People like me who came to England in the 1950s have been there for centuries; symbolically, we have been there for centuries. I was coming home. I am the sugar at the bottom of the English cup of tea. I am the sweet tooth, the sugar plantations that rotted generations of English children’s teeth. There are thousands of others beside me that are,  you  know,  the  cup  of  tea itself.  Because  they don’t grow  it in Lancashire, you know. Not a  single tea plantation exists within the United Kingdom. This is the symbolization of English identity – I mean, what does  anybody  in  the  world  know  about  an  English person except that they can’t get through the day without a cup of tea?  Where does it come from?  Ceylon – Sri Lanka, India. That is the outside history that is inside the history of the English.  There is no English history  without that other history.  The notion that identity has to  do with people that look the same, feel the same, call themselves the same,  is  nonsense.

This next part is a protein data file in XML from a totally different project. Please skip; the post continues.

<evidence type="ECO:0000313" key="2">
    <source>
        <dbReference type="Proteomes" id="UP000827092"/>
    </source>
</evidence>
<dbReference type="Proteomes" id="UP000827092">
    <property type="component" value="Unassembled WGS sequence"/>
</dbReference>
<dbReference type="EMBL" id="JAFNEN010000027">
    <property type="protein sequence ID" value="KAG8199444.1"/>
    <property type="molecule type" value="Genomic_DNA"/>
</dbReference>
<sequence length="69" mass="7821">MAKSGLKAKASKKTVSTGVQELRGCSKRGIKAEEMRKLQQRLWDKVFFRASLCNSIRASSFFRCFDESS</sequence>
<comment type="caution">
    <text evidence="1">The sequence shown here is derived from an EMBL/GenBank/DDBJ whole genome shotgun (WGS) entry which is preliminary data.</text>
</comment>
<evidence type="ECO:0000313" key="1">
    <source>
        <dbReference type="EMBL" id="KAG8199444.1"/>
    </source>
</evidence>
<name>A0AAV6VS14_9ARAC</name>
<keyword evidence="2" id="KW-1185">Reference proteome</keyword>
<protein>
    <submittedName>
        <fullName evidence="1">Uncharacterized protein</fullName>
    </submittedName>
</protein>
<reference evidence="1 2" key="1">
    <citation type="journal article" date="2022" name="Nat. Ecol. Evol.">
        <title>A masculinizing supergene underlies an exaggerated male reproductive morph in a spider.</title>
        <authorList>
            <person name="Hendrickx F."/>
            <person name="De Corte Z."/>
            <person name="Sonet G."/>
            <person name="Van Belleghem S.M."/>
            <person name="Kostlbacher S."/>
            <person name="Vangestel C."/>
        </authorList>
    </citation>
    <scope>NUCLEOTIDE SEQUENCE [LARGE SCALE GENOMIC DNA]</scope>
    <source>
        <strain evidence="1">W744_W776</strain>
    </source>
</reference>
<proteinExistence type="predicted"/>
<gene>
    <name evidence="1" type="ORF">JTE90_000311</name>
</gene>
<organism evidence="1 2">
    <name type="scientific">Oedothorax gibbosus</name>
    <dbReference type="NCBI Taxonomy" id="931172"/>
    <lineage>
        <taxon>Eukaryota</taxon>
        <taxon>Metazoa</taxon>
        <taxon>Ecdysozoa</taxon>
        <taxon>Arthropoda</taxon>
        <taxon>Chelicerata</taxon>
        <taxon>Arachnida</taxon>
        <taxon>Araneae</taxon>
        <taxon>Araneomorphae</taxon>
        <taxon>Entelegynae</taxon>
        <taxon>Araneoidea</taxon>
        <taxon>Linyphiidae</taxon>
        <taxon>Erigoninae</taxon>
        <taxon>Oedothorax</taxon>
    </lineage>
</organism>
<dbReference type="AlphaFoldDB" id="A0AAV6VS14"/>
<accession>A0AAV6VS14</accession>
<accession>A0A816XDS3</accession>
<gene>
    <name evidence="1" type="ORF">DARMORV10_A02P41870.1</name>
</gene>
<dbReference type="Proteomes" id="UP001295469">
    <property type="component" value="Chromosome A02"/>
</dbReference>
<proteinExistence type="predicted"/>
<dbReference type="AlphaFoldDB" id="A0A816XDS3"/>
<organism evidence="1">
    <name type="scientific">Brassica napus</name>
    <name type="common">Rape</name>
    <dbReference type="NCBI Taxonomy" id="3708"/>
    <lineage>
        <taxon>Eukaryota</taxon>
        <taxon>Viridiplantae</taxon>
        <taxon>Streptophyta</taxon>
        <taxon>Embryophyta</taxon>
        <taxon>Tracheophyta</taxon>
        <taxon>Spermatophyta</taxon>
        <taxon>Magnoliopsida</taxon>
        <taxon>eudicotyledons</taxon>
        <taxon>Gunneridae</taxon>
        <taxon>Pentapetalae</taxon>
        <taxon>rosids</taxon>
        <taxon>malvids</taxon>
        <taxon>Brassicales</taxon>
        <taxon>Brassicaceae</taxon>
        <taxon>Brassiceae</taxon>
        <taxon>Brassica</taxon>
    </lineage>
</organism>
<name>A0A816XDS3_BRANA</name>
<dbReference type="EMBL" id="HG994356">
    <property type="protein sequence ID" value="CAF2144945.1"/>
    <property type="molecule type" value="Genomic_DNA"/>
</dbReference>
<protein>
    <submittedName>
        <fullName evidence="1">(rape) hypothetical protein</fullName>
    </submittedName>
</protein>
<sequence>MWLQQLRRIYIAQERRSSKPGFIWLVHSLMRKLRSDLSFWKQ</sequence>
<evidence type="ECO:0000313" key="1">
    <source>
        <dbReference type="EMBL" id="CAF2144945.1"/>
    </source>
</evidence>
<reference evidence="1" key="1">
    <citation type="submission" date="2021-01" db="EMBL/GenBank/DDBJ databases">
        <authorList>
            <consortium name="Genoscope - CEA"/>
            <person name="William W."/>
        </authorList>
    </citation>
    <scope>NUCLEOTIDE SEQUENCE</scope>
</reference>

In his adulatory review for the Telegraph, Mark Hudson wrote that Hall’s story, ‘which might have appeared a rather obscure Caribbean tale, is told with a calm lucidity that makes it feel at once universal and profoundly British’. He noted that:

It is rare that there’s a degree of consensus, let alone unanimity, among critics and gallery-goers attending large contemporary arts events. But at the Liverpool Biennial (continuing until November 25), the main talking point has been The Unfinished Conversation, John Akomfrah’s beautiful and moving film about Stuart Hall, the Jamaican-born academic and champion of cultural studies. Among the array of exhibitions and installations dotted about the city, many of them a touch lightweight or just plain opaque, Akomfrah’s film stands out as a work of substance that says important things about what Britain has become over the last half century.

See also

Marley: ‘his songs were his memories’

Marley, Kevin MacDonald’s engaging and meticulous hagiography, begins with a tracking shot through the Door of No Return at the 17th century Cape Coast fortress in Ghana that was the departure point for the millions of Africans shipped to slavery in the America and the Caribbean. Through this portal Bob Marley’s maternal ancestors would have made their way, carrying with them the identity and culture, the music and belief system that came to define the man.